In his e-mail to this author last week, Yafet found it ironic that the same Namik Tan who had thanked him for his anti-Erdogan letter back in 1998 is now representing an Islamist government that he so passionately despised only a dozen years ago.

It is truly amazing that the Turkish government would send to Washington in 2010 an ambassador who had opposed Erdogan’s Islamist party and supported the generals who had imprisoned him. While it is understandable that Erdogan himself may have not been aware of Tan’s 1998 letter, it is highly unlikely that his superiors at the Foreign Ministry were unaware of his pro-military and anti-democratic views. After all, Tan has been a career diplomat since 1982 and served as deputy undersecretary of the Ministry of Foreign Affairs in Ankara prior to his ambassadorial assignment in Washington.

It remains to be seen how the prime minister will react to the unmasking of Ambassador Tan. Erdogan may decide to castigate Foreign Minister Ahmet Davutoglu for appointing an ambassador with such anti-Islamist views to represent the AKP government in the United States.

Indeed, Tan may face the same premature exit from Washington as his predecessor, Nabi Sensoy, who was forced out in 2009 after an argument with Davutoglu.

Harut Sassounian

Harut Sassounian

California Courier Editor
Harut Sassounian is the publisher of The California Courier, a weekly newspaper based in Glendale, Calif. He is the president of the Armenia Artsakh Fund, a non-profit organization that has donated to Armenia and Artsakh one billion dollars of humanitarian aid, mostly medicines, since 1989 (including its predecessor, the United Armenian Fund). He has been decorated by the presidents of Armenia and Artsakh and the heads of the Armenian Apostolic and Catholic churches. He is also the recipient of the Ellis Island Medal of Honor.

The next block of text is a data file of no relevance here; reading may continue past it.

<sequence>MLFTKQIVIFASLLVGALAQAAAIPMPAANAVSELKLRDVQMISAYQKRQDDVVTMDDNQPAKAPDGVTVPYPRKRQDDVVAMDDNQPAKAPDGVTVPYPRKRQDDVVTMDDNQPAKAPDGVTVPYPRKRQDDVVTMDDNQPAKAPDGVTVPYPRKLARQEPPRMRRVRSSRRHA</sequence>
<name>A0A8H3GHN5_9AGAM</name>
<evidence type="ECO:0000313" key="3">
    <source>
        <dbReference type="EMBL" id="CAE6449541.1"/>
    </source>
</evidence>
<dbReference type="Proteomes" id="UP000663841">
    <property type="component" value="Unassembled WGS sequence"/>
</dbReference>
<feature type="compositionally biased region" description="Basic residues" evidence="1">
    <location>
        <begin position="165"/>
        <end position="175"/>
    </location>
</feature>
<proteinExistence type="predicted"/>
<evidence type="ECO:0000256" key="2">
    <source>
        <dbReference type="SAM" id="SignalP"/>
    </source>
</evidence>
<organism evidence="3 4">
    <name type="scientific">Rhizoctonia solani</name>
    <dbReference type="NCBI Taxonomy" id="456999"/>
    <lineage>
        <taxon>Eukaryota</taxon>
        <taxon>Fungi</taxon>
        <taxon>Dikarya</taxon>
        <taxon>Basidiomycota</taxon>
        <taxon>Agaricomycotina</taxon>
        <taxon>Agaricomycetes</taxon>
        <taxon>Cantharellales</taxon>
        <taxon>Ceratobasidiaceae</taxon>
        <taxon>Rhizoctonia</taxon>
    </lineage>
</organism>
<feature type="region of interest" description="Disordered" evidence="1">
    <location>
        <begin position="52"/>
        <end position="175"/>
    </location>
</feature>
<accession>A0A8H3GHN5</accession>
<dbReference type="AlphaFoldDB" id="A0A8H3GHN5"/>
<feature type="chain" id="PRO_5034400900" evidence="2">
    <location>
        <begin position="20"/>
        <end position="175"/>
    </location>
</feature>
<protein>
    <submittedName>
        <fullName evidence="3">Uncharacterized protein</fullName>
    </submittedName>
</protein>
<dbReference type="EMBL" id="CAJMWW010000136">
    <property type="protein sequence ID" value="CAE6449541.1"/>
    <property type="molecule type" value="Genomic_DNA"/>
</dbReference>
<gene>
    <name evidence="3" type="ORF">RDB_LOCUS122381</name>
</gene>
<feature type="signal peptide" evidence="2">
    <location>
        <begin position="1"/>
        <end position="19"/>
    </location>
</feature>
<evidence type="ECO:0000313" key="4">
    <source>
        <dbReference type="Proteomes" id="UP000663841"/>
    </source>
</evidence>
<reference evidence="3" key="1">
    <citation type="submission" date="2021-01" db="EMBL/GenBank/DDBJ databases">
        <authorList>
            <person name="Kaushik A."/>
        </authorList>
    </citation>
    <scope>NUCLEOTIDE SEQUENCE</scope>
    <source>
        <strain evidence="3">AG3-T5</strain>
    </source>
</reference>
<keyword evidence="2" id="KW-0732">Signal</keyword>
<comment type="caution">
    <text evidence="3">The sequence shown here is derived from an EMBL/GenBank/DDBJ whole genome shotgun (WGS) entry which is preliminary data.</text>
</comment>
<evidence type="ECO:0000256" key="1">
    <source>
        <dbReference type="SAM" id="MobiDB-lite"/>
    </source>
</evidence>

1. Between the lines here you could read that the only constant is Yafet’s support of Israel. His support of Turkey (his native land) simply depends on whether or not Turkey’s interests align with his own.

    Honestly, I wouldn’t want to alienate our good friend Yafet (even though it is clear that he’d throw us all to the dogs if need be) so let’s just be grateful for his revelation of these facts (similar to which we have a lot of and they always fall on deaf ears anyway).
    Thank you Benjamin.

  2. I read the Armenian Weekly almost every day, mostly because almost all the articles are about Turkey and there is also a difference perspective you cannot see in any other media.

    But the problem of Armenian Weekly is, they are not looking for a solution or reconciliation. All the articles are about despising and demonizing Turkey and Turkish people with heavily biased views. If the English-language Armenian media is like this, I can’t even imagine the Armenian-language media.

    So what is the purpose of this article? Why is it here? 

    I see that you are not a commercially motivated website so what are you trying to do?